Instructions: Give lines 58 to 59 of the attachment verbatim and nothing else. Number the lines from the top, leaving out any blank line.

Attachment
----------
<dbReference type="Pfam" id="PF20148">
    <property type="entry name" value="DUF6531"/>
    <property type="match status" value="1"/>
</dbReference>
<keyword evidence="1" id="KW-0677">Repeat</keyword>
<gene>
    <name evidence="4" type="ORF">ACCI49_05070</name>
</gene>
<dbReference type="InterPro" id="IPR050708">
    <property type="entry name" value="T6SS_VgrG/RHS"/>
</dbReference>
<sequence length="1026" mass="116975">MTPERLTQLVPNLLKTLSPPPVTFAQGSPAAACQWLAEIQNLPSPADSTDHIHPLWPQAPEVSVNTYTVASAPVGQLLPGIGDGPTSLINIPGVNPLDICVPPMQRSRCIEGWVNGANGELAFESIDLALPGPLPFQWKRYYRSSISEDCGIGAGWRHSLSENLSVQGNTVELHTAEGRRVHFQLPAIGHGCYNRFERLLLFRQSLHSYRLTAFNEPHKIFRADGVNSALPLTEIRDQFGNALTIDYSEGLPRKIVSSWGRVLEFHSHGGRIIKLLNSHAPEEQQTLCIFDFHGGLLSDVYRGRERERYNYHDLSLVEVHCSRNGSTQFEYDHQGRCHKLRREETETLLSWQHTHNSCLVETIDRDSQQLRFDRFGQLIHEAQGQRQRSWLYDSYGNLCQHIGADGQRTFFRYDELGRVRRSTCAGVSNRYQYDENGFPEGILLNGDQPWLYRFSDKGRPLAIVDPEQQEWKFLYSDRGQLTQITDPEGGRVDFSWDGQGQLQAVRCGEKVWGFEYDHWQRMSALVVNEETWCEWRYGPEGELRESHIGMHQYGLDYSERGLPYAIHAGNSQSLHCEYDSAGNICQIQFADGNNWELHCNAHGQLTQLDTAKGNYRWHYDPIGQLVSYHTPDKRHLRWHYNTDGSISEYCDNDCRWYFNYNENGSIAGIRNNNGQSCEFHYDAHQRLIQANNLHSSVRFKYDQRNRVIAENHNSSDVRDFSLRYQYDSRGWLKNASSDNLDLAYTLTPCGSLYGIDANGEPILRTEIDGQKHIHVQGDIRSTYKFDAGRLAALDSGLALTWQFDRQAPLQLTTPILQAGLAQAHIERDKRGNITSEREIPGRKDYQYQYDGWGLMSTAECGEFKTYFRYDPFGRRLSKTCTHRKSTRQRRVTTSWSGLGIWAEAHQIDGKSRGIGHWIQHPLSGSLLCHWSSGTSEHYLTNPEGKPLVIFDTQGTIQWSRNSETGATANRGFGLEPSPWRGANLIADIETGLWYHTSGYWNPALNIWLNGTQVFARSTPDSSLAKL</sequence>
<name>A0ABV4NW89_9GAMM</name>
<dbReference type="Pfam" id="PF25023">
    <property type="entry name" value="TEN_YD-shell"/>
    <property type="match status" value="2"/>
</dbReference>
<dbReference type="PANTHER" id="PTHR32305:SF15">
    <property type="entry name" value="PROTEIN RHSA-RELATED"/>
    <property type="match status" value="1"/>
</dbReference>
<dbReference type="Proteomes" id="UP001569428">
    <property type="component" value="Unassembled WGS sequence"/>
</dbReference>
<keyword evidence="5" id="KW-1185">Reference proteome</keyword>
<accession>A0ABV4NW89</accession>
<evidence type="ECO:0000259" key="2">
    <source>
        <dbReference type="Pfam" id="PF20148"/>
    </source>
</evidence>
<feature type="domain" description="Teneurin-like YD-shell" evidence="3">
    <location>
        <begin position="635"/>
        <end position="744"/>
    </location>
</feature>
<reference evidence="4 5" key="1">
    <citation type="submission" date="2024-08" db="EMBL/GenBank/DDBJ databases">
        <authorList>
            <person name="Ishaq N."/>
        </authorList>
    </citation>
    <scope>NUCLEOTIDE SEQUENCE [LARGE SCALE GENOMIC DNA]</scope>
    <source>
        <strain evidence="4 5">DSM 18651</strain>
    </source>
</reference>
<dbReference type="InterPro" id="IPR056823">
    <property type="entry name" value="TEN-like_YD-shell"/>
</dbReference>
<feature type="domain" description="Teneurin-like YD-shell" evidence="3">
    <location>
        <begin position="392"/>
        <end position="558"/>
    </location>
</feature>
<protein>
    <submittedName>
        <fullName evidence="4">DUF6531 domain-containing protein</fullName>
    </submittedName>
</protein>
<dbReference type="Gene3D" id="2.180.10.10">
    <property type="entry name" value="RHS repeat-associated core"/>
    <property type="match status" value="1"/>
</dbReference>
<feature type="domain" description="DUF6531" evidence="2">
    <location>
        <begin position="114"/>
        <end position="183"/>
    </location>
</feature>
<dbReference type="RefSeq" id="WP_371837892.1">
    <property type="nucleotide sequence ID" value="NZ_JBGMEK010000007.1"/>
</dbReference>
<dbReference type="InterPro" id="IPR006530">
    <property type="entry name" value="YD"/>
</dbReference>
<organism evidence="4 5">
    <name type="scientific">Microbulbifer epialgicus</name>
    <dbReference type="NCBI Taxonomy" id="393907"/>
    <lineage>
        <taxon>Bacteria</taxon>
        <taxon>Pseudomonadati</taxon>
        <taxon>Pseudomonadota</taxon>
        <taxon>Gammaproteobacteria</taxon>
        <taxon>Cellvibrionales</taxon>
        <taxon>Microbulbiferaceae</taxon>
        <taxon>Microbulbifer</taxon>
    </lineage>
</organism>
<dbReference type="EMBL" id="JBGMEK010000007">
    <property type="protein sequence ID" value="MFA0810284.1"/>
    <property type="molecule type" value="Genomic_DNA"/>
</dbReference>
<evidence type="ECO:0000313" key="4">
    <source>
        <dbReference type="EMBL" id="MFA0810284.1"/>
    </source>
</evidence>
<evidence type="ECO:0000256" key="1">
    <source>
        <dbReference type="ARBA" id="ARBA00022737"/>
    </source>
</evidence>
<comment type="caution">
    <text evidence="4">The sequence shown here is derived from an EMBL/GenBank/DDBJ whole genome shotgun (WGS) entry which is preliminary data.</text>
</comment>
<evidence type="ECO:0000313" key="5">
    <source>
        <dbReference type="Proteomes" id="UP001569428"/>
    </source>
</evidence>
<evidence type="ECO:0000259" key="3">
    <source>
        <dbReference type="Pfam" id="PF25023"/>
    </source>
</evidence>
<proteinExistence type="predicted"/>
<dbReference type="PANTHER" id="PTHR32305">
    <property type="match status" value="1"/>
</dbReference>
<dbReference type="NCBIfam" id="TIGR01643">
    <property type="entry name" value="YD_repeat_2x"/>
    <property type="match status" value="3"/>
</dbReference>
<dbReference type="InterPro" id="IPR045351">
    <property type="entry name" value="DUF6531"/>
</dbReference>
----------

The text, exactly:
<protein>
    <submittedName>